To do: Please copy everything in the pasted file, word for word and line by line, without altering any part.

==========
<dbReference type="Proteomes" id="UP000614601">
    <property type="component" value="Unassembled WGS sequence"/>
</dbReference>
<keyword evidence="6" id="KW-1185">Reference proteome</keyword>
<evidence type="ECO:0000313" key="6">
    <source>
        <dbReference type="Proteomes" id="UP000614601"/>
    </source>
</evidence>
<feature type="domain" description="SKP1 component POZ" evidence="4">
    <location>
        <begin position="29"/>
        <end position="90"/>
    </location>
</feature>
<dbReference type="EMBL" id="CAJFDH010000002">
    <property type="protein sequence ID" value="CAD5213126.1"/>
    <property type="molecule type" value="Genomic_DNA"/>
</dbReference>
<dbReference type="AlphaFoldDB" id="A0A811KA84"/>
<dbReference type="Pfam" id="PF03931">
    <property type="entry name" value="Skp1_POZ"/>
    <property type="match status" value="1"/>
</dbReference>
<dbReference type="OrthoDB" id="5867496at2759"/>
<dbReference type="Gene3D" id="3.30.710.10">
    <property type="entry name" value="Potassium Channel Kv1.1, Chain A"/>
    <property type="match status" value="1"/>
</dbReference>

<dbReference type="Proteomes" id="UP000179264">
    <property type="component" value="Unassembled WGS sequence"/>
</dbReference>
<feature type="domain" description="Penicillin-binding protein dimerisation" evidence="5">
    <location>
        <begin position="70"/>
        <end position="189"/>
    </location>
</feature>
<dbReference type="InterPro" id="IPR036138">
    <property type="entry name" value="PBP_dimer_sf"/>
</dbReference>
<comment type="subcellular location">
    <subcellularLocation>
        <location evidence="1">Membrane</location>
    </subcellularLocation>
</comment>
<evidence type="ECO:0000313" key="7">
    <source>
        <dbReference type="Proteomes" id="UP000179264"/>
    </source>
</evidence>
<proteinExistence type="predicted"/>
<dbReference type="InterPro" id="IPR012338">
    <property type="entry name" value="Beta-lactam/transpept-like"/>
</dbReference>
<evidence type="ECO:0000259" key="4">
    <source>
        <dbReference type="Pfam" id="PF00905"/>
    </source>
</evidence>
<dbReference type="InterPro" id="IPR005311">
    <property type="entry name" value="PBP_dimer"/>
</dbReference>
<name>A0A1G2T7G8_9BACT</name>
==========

<dbReference type="Proteomes" id="UP000614601">
    <property type="component" value="Unassembled WGS sequence"/>
</dbReference>
<keyword evidence="6" id="KW-1185">Reference proteome</keyword>
<evidence type="ECO:0000313" key="6">
    <source>
        <dbReference type="Proteomes" id="UP000614601"/>
    </source>
</evidence>
<feature type="domain" description="SKP1 component POZ" evidence="4">
    <location>
        <begin position="29"/>
        <end position="90"/>
    </location>
</feature>
<dbReference type="EMBL" id="CAJFDH010000002">
    <property type="protein sequence ID" value="CAD5213126.1"/>
    <property type="molecule type" value="Genomic_DNA"/>
</dbReference>
<dbReference type="AlphaFoldDB" id="A0A811KA84"/>
<dbReference type="Pfam" id="PF03931">
    <property type="entry name" value="Skp1_POZ"/>
    <property type="match status" value="1"/>
</dbReference>
<dbReference type="OrthoDB" id="5867496at2759"/>
<dbReference type="Gene3D" id="3.30.710.10">
    <property type="entry name" value="Potassium Channel Kv1.1, Chain A"/>
    <property type="match status" value="1"/>
</dbReference>

<dbReference type="Proteomes" id="UP000179264">
    <property type="component" value="Unassembled WGS sequence"/>
</dbReference>
<feature type="domain" description="Penicillin-binding protein dimerisation" evidence="5">
    <location>
        <begin position="70"/>
        <end position="189"/>
    </location>
</feature>
<dbReference type="InterPro" id="IPR036138">
    <property type="entry name" value="PBP_dimer_sf"/>
</dbReference>
<comment type="subcellular location">
    <subcellularLocation>
        <location evidence="1">Membrane</location>
    </subcellularLocation>
</comment>
<evidence type="ECO:0000313" key="7">
    <source>
        <dbReference type="Proteomes" id="UP000179264"/>
    </source>
</evidence>
<proteinExistence type="predicted"/>
<dbReference type="InterPro" id="IPR012338">
    <property type="entry name" value="Beta-lactam/transpept-like"/>
</dbReference>
<evidence type="ECO:0000259" key="4">
    <source>
        <dbReference type="Pfam" id="PF00905"/>
    </source>
</evidence>
<dbReference type="InterPro" id="IPR005311">
    <property type="entry name" value="PBP_dimer"/>
</dbReference>
<name>A0A1G2T7G8_9BACT</name>